Alumni Interview with Dan Lehrich
Name: Dan Lehrich
Major at Berklee: Electronic Production and Design
Graduation Date: 2004
Professional Title: Senior Producer Mobile
Employer: Disney Interactive
What are some of the accomplishments you’re most proud of in your career thus far?
Generally speaking, I’m just happy that I’ve been able to have this career at all. I really enjoy making cool stuff with teams of talented people and I have been extremely lucky to be a part of some great projects.
More specifically, I’ve created thousands of sound effects and made some great-sounding games as an audio lead. I created and prototyped a DJ game in Max/MSP called Scratch: The Ultimate DJ that was picked up by a publisher and turned into a huge project where I was able to create something really special at the intersection of music and gaming, and work as a game director with a lot of talented musicians and developers along the way. I’ve worked on some iPhone apps, including a music remixer I created, DimSong, that got some recognition and was a finalist in the SXSW Accelerator competition. And now I’m working with Disney on Disney Infinity, which is an amazing game that I’m privileged to be a part of.
What are the most challenging aspects of your current job?
As a producer, the challenges I face vary from day to day. I work directly with the development team to provide guidance, troubleshoot, and ensure we are delivering a great experience for our players. I’m also responsible for working closely with our marketing, finance, business development, and public relations groups, both to evangelize the product and to make sure that we’re set up for success on all fronts.
As a sound designer and a game director, I was 100 percent focused on creating the best game possible. You’re battling against technology and memory constraints, creative roadblocks, schedule and budget … you name it.
Every day is a new challenge, and I think that’s one of the things I love most about my work.
What would you say are the top requirements for someone entering this line of work?
The game industry moves very fast—there are new technologies and game systems all the time—so one of the most important requirements is to be flexible and adaptive. You have to be a problem-solver. Making games often boils down to trying to figure out the best way to get something done without any clear path or definitive right answer.
If you are interested in a particular discipline (sound, art, etc.), then clearly you need to hone your skills and be able to demonstrate that in a reel, but you also need to constantly learn new tools and strive to improve your process. And you have to be fast—faster than you ever thought possible as a student. As an example, we’d typically build a schedule for a sound designer that had them creating 10 sound effects a day. That’s start to finish, from concept to completion, fully implemented into the game engine, and properly mixed. The days of slaving for tens of hours over your work are behind you.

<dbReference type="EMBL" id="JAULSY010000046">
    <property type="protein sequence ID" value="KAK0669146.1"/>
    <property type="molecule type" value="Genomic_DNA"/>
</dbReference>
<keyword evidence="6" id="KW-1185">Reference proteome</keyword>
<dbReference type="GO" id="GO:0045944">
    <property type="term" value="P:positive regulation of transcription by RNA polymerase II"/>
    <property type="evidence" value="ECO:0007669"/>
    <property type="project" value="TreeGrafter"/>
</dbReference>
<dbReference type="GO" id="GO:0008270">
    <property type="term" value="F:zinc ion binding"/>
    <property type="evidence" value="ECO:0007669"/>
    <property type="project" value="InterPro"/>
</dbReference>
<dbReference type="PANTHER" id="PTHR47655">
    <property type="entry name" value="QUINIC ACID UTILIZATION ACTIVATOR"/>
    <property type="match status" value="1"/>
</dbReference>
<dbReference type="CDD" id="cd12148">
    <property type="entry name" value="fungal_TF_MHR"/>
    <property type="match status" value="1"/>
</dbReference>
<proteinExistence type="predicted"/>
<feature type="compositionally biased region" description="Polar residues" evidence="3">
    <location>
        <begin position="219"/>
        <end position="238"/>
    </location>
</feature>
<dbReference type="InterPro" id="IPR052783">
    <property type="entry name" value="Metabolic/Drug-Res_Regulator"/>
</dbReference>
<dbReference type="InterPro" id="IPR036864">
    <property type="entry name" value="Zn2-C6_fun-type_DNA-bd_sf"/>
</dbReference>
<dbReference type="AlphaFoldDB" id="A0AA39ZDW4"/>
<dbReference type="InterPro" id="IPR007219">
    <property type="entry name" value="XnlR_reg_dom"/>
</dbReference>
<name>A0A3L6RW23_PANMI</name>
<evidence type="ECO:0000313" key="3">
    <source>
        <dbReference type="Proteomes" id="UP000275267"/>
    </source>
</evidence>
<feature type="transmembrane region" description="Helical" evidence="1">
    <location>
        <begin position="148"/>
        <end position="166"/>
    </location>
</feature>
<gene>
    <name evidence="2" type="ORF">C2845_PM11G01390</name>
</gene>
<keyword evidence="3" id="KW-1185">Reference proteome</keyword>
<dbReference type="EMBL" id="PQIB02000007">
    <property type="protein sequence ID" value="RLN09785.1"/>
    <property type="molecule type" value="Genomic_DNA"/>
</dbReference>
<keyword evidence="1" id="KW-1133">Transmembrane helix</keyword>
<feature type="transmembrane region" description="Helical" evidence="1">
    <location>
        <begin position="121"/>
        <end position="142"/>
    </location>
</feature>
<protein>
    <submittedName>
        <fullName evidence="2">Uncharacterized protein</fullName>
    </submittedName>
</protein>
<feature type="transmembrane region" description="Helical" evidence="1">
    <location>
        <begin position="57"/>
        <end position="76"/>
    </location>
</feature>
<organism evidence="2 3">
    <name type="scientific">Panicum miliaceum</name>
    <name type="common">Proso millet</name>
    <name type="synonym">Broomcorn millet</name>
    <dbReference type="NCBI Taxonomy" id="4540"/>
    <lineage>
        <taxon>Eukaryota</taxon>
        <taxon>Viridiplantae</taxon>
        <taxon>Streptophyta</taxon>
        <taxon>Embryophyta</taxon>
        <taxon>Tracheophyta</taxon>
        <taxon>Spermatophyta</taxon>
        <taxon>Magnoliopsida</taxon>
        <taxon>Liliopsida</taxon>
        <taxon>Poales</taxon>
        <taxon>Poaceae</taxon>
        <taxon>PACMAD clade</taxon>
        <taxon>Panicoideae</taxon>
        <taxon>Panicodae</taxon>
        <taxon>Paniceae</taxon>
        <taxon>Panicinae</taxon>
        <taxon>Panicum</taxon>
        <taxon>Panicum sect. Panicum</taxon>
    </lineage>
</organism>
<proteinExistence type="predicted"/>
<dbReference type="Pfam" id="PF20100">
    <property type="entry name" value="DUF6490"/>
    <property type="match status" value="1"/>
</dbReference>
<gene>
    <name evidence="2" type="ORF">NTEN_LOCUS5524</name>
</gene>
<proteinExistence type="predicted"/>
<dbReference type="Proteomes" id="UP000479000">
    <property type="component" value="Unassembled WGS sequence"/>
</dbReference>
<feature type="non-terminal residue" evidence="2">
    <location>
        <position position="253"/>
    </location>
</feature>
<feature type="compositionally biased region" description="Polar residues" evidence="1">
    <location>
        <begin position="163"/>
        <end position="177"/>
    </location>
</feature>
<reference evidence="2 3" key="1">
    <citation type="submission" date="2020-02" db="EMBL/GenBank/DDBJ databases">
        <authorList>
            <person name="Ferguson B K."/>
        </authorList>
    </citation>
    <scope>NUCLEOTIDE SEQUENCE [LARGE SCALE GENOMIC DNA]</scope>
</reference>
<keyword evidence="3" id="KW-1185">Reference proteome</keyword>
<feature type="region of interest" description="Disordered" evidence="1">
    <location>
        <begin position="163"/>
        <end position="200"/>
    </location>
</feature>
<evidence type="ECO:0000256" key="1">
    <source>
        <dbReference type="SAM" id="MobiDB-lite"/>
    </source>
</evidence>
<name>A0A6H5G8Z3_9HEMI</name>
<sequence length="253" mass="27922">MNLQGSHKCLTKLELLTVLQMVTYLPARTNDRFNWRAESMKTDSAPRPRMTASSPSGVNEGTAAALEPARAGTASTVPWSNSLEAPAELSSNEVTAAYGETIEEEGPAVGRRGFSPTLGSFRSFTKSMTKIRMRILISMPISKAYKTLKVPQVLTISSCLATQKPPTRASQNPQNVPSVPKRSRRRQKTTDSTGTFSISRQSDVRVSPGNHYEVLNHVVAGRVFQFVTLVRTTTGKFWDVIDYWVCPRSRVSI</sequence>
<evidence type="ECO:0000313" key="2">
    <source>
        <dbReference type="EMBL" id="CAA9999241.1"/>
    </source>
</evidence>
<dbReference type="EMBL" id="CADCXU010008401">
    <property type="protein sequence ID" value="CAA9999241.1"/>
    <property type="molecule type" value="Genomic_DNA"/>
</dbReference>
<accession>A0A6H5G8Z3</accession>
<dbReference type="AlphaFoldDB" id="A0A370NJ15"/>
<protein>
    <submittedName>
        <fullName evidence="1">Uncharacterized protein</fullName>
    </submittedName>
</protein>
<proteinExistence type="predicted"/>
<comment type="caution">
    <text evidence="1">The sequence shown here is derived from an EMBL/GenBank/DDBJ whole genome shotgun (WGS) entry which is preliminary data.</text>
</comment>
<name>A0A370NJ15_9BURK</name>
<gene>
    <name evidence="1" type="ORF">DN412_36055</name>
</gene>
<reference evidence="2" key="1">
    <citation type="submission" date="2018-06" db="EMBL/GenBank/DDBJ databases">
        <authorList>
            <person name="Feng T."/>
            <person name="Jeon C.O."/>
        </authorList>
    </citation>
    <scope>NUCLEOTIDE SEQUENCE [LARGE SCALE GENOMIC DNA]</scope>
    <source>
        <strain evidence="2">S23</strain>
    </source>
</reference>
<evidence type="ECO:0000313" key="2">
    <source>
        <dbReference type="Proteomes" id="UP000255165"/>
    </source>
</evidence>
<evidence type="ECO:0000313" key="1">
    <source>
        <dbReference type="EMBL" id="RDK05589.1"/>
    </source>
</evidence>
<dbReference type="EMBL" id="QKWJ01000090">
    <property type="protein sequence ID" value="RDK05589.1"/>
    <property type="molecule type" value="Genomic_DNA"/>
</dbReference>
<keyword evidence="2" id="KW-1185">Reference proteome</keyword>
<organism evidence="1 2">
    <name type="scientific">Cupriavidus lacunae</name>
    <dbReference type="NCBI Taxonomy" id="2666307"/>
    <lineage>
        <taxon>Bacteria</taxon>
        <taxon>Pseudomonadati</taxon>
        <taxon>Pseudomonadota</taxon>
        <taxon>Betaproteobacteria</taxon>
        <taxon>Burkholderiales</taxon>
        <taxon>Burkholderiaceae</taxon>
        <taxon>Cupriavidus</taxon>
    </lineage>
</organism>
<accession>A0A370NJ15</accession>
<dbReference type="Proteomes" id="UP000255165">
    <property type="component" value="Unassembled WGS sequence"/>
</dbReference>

You should know and love video games. Not necessarily in the hard-core gamer way, but playing and enjoying games, and having opinions about them is key.
And finally, be a good person and an even better coworker. Actively seek out and address problems as you see them, and be nice to everyone around you. It’s a small industry and you’ll continue to run into people throughout your career. Make sure that people are happy to see you.
What would be a reasonable salary range to expect if I entered this field? What is the long-term potential?
It’s hard to say for certain. The games industry is pretty diverse and I’ve worked across a number of disciplines. The best resource I know of for salaries within the industry is the Game Developer Salary Survey, which polls thousands of developers and publishes the results.
This industry has changed dramatically in the past five years. What have you seen from inside your company? Where do you think the changes will happen in the next five years?
I’ve been lucky to work in a variety of situations over the past five years during a time of rapid change in gaming. Five years ago I was a creative director at Activision working on the next generation of music gaming, then I worked freelance on a number of mobile and web projects, and now I’m at Disney working to deliver amazing experiences to a broad audience.
The biggest change in the industry that I’ve seen is the shift away from AAA console games towards mobile and other platforms. It’s easier than ever to make and release a game independently with a smaller group of people, and at the same time it is more expensive and risky to make a big-budget console game than ever before.
How has your Berklee experience prepared you for what you are doing today?
I picked up a lot of specific skills as a music synth major that were incredibly useful to me as I started in the industry. Sound design, synth programming, mixing, digital audio basics, etc., are all very useful in creating audio for games. I also learned basic programming and logic through Max/MSP and CSound classes, and this understanding of interactive systems and data flow served me well as I collaborated with programmers, and eventually I was able to create and develop my own game prototypes.
Berklee also showed me how to be curious, how to chase that curiosity and follow it down the rabbit hole, and how to stick with it and come out the other end with new skills and interests. Your education is what you make of it: there are opportunities to learn great things at this school and work with great people, but you have to seek it out instead of waiting for it to come to you.
If you could offer just one piece of career advice to students, what would it be?
Learn how to learn. Embrace learning. Become comfortable and happy about the fact that your education does not end with a degree. The most successful people I know are the ones constantly pushing themselves and acquiring new skills.